“one nation, and a vegetable,” and even
“one naked individual.”

But, of course, it’s not just children who mishear.
Adults do this all the time – especially with song lyrics:

“This is the dawning of the Age of Aquarius”
Often comes out as the dawning of “the age of asparagus”

The line in Desperado by the Eagles that goes
“you’ve been out riding fences, for so long now”
gets reinterpreted as
“you’ve been outright offensive, for so long now”

And of course, the Beatles Lucy in the Sky with Diamonds
Has that ear puzzle “the girl with kaleidoscope eyes”
which regularly gets interpreted as
“the Girl with colitis goes by.”

What prompts these excursions into malapropisms and mondegreens
about misspeaking and mishearing
are distinctive lectionary texts appointed for our hearing today
that both underscore the power of the Word for our believing,
but also the danger in that Word
that is easily misunderstood, misappropriated
or simply dismissed as irrelevant.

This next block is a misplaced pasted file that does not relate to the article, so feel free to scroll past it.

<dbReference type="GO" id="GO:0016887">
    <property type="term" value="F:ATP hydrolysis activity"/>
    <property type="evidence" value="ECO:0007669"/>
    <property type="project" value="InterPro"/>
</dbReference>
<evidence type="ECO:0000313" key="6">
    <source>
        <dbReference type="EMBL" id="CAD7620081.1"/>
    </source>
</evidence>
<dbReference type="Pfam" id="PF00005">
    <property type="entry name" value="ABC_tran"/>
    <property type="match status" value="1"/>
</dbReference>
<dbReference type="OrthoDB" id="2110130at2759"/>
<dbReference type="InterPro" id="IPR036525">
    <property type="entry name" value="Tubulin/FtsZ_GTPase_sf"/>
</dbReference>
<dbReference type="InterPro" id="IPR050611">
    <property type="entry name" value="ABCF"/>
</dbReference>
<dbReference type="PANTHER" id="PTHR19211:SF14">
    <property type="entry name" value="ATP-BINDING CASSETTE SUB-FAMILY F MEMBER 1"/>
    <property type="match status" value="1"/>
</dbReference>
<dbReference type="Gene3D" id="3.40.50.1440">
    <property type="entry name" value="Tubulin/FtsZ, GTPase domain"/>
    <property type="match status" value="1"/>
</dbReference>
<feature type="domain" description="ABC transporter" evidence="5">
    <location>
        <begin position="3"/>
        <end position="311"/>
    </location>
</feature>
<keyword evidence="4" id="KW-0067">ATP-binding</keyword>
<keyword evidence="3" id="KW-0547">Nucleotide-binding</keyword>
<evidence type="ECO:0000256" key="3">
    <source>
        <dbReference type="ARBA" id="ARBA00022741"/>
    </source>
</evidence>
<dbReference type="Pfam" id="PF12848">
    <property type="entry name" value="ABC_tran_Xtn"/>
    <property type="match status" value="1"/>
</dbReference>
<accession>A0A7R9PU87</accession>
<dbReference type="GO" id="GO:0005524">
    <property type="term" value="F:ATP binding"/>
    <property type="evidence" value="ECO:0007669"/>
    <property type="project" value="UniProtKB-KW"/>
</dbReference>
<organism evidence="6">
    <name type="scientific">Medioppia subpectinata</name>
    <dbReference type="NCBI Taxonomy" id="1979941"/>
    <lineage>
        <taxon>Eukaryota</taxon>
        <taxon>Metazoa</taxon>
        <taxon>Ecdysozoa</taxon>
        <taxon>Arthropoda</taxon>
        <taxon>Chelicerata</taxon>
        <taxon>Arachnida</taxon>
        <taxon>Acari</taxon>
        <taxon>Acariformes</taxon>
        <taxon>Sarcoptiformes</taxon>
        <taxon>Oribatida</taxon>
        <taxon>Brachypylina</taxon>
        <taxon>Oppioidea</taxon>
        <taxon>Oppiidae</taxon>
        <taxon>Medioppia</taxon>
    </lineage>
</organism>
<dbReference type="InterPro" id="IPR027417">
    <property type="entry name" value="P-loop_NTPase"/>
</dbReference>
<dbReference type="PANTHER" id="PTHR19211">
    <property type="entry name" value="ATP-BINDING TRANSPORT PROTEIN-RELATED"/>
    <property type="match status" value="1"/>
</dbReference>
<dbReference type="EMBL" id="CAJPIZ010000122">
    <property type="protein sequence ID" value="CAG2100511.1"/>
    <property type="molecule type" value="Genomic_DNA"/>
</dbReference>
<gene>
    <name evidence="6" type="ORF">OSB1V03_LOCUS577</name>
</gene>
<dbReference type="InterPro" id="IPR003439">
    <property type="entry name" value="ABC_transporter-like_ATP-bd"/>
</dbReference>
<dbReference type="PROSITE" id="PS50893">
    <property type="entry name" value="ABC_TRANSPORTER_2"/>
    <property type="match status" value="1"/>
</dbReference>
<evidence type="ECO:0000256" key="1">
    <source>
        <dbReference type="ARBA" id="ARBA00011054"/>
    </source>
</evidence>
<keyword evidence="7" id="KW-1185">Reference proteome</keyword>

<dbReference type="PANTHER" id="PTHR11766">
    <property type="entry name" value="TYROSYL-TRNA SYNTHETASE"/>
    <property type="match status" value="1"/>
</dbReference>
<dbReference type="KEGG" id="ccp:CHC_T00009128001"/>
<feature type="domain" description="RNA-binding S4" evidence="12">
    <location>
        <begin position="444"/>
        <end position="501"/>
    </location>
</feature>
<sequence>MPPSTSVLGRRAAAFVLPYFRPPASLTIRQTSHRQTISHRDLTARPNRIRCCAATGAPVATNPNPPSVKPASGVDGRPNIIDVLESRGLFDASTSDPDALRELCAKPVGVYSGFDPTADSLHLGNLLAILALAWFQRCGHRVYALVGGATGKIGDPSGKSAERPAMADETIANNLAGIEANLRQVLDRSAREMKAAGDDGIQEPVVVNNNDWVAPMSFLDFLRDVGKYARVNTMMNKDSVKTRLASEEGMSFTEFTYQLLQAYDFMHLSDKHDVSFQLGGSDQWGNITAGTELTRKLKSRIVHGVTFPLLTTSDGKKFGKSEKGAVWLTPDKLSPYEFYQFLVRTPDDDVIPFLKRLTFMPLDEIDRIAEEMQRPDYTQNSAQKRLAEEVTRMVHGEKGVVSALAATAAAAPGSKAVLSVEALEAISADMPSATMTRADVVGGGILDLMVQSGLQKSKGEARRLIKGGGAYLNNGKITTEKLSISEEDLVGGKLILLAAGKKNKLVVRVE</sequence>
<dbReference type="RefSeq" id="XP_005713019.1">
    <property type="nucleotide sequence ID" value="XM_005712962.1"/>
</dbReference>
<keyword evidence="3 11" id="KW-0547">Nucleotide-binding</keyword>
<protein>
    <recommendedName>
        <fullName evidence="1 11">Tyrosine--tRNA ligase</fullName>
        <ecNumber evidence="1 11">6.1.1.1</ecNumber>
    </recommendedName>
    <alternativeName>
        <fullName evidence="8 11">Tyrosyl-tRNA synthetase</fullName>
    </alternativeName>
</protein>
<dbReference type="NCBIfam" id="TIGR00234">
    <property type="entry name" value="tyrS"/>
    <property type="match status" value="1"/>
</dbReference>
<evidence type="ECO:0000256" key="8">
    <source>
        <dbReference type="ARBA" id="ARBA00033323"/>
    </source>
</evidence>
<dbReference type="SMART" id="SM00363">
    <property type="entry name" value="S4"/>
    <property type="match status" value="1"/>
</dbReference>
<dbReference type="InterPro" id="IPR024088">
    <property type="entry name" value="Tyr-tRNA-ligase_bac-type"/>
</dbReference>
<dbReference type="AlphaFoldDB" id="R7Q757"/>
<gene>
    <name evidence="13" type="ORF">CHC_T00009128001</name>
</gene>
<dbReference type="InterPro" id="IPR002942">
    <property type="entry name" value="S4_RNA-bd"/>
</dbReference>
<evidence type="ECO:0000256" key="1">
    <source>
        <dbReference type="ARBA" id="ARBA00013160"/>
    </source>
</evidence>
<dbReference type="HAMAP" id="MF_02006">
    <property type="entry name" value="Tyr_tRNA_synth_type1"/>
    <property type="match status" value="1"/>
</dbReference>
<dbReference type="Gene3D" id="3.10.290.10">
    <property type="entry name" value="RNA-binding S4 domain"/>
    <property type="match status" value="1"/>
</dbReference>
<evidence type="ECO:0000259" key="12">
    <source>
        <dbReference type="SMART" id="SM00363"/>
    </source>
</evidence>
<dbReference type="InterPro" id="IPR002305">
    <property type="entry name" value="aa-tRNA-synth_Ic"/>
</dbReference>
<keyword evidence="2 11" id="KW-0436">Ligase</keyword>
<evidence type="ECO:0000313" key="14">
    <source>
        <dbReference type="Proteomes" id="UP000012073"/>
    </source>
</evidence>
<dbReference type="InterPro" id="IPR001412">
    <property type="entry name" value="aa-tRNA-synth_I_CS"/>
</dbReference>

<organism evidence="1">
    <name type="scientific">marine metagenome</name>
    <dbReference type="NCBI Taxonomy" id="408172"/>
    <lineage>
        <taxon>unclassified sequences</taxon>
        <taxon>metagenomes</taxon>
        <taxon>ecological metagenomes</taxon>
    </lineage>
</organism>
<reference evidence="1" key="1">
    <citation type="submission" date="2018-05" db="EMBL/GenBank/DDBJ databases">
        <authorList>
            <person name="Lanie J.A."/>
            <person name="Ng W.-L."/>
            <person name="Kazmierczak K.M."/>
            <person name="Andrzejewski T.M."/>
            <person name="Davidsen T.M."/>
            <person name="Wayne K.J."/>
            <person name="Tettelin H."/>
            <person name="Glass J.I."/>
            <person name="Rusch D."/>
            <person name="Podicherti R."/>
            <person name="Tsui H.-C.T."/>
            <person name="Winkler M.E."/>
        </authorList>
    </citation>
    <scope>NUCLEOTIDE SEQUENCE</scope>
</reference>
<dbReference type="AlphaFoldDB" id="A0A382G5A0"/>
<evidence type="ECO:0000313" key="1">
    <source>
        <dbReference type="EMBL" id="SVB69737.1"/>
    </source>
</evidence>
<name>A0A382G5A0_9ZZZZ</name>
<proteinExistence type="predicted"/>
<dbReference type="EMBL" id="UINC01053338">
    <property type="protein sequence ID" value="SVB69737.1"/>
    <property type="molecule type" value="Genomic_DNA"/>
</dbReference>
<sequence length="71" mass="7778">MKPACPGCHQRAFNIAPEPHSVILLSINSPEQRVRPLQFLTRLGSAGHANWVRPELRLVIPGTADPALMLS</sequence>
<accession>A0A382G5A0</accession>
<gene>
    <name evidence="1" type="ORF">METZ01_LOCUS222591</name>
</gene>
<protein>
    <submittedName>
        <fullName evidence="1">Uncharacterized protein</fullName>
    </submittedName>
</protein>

Today’s opening lection from the book of Nehemiah
offers an idealized narrative of God’s chosen people
listening attentively to the book of the law
– The book of Deuteronomy as we call it –
being deeply moved by that word,
understanding it through the interpretation of Ezra
and through that word being reconstituted as a people
after the decimating experience of the exile.

The idealized, even romanticized nature of this text
is evident in a description that reports that the reading
took place from early morning until midday
(like from dawn till noon … so maybe 6 hours?)
and the people were apparently attentive through it all.
I can’t imagine attempting such a thing
with a contemporary congregation.

But what is important here is not a calculation of minutes,
but a calculus of commitment
that is possible and even required
when one immerses themselves in God’s word.

There is an apparently true story of a toddler
whose favorite storybook was kept by his bedside
and his mother read it to him almost every night
for weeks on end.
One day the mother found the toddler standing on the book
pushing very hard with his little feet
and obviously getting very frustrated.

The mother was at a loss to understand
or ease his frustration
until the six-year-old sister explained
that Tony liked the book so much
he wanted to become part of the story.

Nehemiah seems to be telling us something similar
about the fractured and broken Israelites
who wanted again to become part of God’s saving story.